When the pope went to the Middle East in May, two Syrian leaders made anti-Semitic remarks in his presence. On May 13, the ADL ran an ad in the New York Times blaming the pope for not confronting the leaders. It ended by saying, “Pope John Paul II, we were greatly saddened by your silence.”

We learned of the ad two days before it ran and immediately issued a comment to the media. Of special interest to us was the invidious charge of “silence,” an obvious reference to the alleged silence of Pope Pius XII during the Holocaust. We sided with Eugene Fisher, the interreligious relations director for the U.S. bishops, who wrote “For Catholics, the phrase ‘the silence of the pope’ has become so encrusted with bitterness and controversy that its use is increasingly perceived by us as an insult motivated by anti-Catholicism.”

We beckoned the ADL to stop with the “it’s never enough” refrain. We added that, “The pope is a world traveler who hears offensive things said all the time—about his religion and that of others.” We even offered a reality check: “Now according to the ADL’s logic, the pope is guilty of anti-Catholicism for remaining silent when Orthodox priests and monks in Greece recently called him the ‘grotesque, two-horned monster of Rome’ and ‘the anti-Christ.’”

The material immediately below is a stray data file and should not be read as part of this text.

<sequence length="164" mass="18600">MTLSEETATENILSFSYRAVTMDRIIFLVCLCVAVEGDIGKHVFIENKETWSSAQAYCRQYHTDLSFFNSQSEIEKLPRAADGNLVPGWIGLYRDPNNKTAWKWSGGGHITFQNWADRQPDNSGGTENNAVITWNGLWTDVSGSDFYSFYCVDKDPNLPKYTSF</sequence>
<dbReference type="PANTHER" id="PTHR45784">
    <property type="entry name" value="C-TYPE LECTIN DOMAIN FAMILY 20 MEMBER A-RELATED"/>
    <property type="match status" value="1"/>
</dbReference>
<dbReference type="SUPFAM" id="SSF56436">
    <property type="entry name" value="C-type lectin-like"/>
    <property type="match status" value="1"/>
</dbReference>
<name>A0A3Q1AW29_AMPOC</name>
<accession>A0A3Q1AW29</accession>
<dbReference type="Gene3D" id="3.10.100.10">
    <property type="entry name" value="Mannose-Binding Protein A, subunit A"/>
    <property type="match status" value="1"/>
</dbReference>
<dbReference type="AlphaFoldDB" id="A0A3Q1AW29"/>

We concluded our remarks reminding the ADL of the obvious. “Finally,” we said, “what about the Holy Father’s voluminous statements, writings and diplomatic efforts condemning anti-Semitism? Does this carry any weight with the ADL? If so, they shouldn’t be so quick to second-guess. If not, why not?”

We are pleased to note that our friends at Toward Tradition, Rabbi Daniel Lapin and Yarden Weidenfeld, criticized the ADL for its “needless attack on Pope John Paul II.”

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